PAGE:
China’s Capitalism: A Paradoxical Route to Economic Prosperity
Tobias ten Brink
Since 1978, economic growth in China has outperformed every previous economic expansion in modern history. As major Western economies struggle with the effects of the deepest recession since WW II, the People’s Republic enjoys massive growth rates by comparison. Tireless expansion and inventiveness join a national euphoria in which anything seems possible as China is poised to become a global engine for innovation.
In China’s Capitalism, Tobias ten Brink uses empirical evidence and theories of comparative and international political economy to explore characteristics of China’s socioeconomic system over time, identify key dynamics shaping the system’s structure, and discuss trends in capitalist development. He argues that hegemonic state-business alliances, relative homogeneity of party-state elites, a low-wage regime, and coincidences between domestic and global processes drive China’s rise, and he surveys the limits to the state’s influence over economic and social developments such as industrial overcapacity and social conflict.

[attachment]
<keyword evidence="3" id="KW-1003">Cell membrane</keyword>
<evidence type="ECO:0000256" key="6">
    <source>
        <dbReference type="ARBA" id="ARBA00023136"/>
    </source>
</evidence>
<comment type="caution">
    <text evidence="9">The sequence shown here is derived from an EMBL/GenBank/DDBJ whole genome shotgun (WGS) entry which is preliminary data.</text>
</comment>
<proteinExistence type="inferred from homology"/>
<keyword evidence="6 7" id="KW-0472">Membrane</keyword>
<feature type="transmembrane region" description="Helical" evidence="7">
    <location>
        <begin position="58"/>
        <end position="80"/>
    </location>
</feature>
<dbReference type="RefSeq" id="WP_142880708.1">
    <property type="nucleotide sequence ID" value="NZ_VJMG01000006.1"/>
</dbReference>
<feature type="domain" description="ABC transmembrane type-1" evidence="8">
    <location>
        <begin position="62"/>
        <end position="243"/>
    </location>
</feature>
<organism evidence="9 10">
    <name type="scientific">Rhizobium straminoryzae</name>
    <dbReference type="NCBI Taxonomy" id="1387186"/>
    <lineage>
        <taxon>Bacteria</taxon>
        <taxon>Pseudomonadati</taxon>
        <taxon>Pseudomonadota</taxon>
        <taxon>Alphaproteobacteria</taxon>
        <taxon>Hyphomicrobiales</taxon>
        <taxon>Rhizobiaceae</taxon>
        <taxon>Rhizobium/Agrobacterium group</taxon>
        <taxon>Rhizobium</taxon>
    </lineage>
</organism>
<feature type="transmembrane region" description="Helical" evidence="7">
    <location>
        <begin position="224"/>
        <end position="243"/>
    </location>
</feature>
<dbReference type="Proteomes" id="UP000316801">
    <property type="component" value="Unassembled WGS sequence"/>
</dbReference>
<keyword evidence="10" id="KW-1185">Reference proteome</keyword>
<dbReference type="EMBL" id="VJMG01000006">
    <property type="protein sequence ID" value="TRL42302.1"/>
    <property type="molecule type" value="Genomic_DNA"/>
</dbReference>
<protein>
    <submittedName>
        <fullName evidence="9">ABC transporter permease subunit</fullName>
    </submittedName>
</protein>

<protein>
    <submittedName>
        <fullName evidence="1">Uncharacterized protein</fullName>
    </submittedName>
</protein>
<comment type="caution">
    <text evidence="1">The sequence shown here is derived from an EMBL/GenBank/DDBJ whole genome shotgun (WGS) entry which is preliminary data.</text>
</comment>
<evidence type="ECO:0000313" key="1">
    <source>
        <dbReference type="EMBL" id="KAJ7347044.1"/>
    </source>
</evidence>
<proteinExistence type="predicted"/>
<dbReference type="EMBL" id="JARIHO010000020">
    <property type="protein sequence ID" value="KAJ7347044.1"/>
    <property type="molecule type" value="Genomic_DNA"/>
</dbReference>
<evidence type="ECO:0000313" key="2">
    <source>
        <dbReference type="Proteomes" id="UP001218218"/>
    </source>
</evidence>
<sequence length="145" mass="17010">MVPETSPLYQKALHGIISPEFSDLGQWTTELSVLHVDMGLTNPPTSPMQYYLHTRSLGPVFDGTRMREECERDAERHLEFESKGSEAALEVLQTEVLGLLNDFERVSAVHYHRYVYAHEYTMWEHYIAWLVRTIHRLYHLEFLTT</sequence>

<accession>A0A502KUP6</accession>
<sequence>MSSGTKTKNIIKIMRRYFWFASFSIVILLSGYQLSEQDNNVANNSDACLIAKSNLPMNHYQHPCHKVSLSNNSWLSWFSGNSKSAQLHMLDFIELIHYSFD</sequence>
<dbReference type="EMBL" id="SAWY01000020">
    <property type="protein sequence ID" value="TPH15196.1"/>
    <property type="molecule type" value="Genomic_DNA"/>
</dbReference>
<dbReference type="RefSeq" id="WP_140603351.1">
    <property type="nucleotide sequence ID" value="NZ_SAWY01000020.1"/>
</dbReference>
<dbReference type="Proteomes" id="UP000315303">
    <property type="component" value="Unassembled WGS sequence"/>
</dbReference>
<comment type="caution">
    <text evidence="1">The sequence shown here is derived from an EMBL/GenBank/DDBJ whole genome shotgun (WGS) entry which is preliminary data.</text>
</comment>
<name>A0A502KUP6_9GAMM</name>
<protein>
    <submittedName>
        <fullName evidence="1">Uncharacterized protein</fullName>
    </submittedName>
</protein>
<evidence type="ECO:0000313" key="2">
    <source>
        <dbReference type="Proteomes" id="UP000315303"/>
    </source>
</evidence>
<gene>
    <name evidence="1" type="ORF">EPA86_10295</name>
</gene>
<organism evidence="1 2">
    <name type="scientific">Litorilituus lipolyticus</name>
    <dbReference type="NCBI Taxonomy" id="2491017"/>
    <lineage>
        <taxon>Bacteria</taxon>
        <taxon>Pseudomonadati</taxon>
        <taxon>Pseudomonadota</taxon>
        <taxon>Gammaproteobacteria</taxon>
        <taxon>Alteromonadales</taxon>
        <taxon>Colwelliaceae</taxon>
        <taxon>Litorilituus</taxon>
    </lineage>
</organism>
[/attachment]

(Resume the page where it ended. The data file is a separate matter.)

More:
China’s Capitalism presents a coherent and historically nuanced portrait of the socioeconomic order of the PRC and the challenges facing its development.
Chapter 1. Analyzing China’s Political Economy
Insights, Gaps, and Desiderata in China Research
Researching China from a Political Economy Perspective
Chapter 2. From Mao to the Hu/Wen Era: The Origins and Trajectory of Capitalist-Driven Modernization
Protocapitalism: The Historical Background to the Transition Under Deng
The Emergence of State-Permeated Capitalism (1): Two Phases of Reform
The Emergence of State-Permeated Capitalism (2): Chinas’s Integration into the Global Economy
Chapter 3. Current Developments in Chinese Capitalism
The Corporate Sector and Socioeconomic Dynamics
Planning for and with the Market(s): The Heterogeneous Party-State
The Limits of Chinese-Style Subordination? Developments in Labor Relations
Capitalist Development in China
Paradoxes of Prosperity
Theoretical Implications for Political Economic and China Studies